November 14, 2007
Earlier this week, the Columbus Water Board decided not to impose fines for people who violate the watering ban. The move seems to go against actions other cities are taking in response to the drought.
With Georgia under one of the worst droughts in history, cities across the state are cracking down on people who violate the outdoor watering ban.
But in Columbus, the Water Board has decided that fines aren't the way to go.
"The Water Board looked at the situation, and knew that most people wouldn't be watering outdoors, if you put this in place now," said Water Works President Billy Turner.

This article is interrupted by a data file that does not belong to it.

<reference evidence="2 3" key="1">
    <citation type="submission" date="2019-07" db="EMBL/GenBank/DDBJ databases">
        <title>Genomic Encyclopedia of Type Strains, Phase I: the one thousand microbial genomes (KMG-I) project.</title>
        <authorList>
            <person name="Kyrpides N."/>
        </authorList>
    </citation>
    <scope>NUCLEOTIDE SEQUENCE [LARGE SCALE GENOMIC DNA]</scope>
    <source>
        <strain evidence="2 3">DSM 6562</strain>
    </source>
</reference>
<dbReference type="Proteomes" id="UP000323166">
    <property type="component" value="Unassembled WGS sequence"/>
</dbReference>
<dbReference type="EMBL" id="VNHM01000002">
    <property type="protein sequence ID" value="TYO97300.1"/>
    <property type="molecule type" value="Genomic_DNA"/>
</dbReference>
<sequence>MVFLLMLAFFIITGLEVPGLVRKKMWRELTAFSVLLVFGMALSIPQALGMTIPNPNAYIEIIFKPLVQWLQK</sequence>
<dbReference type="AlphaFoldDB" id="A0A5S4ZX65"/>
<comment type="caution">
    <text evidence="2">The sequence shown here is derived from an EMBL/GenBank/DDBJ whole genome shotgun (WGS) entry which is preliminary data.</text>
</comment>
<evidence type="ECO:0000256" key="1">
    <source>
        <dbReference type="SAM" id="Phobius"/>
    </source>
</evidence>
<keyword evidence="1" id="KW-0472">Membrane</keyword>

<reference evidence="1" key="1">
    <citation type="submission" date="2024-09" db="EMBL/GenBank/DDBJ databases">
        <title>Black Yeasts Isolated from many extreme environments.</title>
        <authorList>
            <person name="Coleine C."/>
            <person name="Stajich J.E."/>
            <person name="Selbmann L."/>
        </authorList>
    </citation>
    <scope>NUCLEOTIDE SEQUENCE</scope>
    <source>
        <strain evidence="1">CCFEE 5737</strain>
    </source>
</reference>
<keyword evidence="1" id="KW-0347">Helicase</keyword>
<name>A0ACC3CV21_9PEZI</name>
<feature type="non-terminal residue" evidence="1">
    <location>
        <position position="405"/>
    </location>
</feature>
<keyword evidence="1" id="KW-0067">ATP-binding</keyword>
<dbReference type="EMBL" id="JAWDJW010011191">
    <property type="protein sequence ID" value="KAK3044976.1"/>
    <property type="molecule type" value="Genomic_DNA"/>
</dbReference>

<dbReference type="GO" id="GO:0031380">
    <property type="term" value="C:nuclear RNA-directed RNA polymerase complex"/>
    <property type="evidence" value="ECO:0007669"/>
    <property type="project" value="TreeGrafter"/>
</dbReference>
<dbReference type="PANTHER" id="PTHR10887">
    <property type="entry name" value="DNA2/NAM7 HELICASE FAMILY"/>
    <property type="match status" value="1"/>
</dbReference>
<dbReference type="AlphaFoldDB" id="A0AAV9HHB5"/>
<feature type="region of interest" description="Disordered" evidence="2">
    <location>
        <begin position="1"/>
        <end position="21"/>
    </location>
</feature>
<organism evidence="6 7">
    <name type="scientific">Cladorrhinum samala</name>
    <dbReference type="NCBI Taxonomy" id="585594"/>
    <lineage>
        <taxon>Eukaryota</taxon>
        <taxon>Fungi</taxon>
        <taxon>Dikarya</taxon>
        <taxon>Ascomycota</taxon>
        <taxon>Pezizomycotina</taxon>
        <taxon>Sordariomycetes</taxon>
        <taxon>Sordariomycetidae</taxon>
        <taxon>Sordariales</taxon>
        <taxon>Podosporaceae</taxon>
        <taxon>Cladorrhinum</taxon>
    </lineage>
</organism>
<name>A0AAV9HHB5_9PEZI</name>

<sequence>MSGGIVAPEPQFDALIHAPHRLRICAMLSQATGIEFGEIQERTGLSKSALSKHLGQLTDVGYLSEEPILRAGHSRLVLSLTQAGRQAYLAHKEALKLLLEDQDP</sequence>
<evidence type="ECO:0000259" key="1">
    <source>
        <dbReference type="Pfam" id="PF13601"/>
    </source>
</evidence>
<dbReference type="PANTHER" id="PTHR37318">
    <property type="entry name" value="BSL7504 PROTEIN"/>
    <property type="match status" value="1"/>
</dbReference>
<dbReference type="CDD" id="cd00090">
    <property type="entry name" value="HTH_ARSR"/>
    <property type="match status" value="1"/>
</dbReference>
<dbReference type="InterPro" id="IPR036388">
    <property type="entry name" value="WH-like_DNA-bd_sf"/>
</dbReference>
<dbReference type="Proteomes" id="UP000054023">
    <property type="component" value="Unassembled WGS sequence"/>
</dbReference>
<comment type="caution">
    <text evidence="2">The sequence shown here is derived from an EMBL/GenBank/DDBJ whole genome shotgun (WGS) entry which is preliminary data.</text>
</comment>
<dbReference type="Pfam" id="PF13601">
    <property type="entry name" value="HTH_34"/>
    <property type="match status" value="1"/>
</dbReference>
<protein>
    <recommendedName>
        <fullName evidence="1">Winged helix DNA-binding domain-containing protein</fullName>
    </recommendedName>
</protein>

Water Works President Billy Turner also says fines aren't necessary at this point, because Columbus residents are mostly obeying the ban.
"When you have fines, it seems to me there are a lot of disincentives in that one, we would have to add staff that document people were actually watering," said Turner.
Instead, Water Works officials are turning their attention to another mandatory requirement, that comes down from the governor.
Columbus residents must reduce their water usage by 10 percent, from November through March.
"That essentially is saying that whatever you were using last winter, when our water use in the city is the lowest, you got to go ten percent below that," said Turner.
And so far, Turner says Columbus has managed to stay under that ten percent mark.
Last year, from December to March, Columbus residents used an average of 30 million gallons a month. Under the governor's requirement, Columbus must go down to 27.7 million gallons a month.